Are you, too, seeking to save the earth, promote world peace and raise productive citizens without expending too much effort?

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If we work on our goals together, they may be a little easier to achieve! 



10 Reasons To Get Kids Into The Garden

10 Reasons To Get Kids Into The Garden | LazyHippieMama.comThere is a rumor going around that it may touch 60 degrees in this part of Michigan today. If it does, it will be the warmest day we’ve had in four months. It has been a long, cold winter and everyone is more than ready for spring!  I’d be willing to bet garden centers all around the area will be bustling, even though it’s really too early to trust the warmth. As that last frost date draws closer, though, I’d like to give you 10 great reasons to toss your kids out the door and into the garden.

1) Planting a garden is a great expression of creativity.

I believe when the Bible says that man is created “in the image of God” that refers, at least in part, to the creative spirit.  It is sheer joy to allow your garden be a living canvass upon which you bring your ideas  to literal fruition!  It’s true that kids might mess up the plan. They trample things and dig in the wrong spots. They put too many seeds in one hole and none in the next. Frankly, I do the same things. But if you have the type of personality that just gets really irritated by that perhaps you could share a corner or a pot or a pallet with the little people.  The creative spark in children runs bright and hot and you just might be amazed at what they can do when left to figure things out for themselves!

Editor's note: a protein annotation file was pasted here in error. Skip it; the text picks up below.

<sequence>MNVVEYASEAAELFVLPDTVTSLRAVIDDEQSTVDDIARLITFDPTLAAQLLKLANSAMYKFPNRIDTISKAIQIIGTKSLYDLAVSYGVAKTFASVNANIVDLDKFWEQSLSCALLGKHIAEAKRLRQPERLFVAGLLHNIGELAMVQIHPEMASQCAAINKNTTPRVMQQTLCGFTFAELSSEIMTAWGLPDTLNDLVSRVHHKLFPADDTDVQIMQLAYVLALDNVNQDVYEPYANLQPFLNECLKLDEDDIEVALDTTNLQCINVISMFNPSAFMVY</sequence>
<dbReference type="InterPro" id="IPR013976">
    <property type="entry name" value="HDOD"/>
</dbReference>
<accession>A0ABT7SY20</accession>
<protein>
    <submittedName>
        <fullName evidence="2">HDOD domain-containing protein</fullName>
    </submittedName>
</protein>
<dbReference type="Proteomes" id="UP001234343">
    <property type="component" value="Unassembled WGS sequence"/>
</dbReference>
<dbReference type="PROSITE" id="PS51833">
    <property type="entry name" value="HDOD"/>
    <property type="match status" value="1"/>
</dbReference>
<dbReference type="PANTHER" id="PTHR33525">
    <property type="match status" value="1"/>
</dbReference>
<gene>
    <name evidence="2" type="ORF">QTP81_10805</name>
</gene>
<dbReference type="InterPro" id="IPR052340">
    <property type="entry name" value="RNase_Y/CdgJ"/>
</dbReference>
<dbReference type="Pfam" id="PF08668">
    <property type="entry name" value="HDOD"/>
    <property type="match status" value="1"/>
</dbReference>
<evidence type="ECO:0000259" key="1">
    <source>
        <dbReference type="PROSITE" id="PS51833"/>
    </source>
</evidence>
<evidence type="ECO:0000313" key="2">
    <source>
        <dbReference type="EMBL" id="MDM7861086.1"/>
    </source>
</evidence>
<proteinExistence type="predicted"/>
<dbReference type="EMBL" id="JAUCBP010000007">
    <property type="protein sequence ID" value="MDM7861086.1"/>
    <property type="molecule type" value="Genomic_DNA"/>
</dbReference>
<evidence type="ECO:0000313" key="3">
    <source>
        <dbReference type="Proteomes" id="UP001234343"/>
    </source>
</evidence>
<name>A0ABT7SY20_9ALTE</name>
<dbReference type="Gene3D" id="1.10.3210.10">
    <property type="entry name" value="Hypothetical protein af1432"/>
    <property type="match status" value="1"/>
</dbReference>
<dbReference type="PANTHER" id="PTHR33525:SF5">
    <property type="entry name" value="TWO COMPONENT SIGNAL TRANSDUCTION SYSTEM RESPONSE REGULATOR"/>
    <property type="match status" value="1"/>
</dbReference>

2) Being in nature has a calming effect.

It’s not just an old wives tale. Science backs up the theory that people who spend time out doors are calmer, more peaceful and better focused.  (Source)  If your children are driving you nuts with their wild antics hand them a bucket and boot them outside to pull weeds.  You’ll feel better. They’ll feel better. Everybody wins!

10 Reasons To Get Kids In The Garden |

3) Children who spend time outside do better in school.

There’s all that, above, but there’s this, too. Studies show that kids who spend time outside perform better in academic settings. (Source)

4) Helping to grow vegetables encourages eating vegetables.

Hand me a can of grayish-green peas and tell me it’s a side dish and I’ll turn my nose up at it every time, but I’ll happily munch fresh peas from the vine all afternoon!  Kids have taste buds, too!  Food, fresh from the garden, is flavorful and nourishing. Plus, it’s indescribably satisfying it is to see a plant that you’ve nurtured from a seed bear good fruit.  Even the pickiest veggie hater will find something they love to nibble if you give them enough time in the garden.

5) Gardening is a great way to teach children about how every part of our world is valuable and deserves respect.

A good garden needs worms and insects, dirt and old leaves and clean water and sunshine. I have never experienced a more tangible way of seeing, first-hand how every single thing on this earth is intricately and irrevocably woven together.  When we respect and care for all of the parts of our world and, in return, our world nourishes us. That’s a lesson every child needs to learn.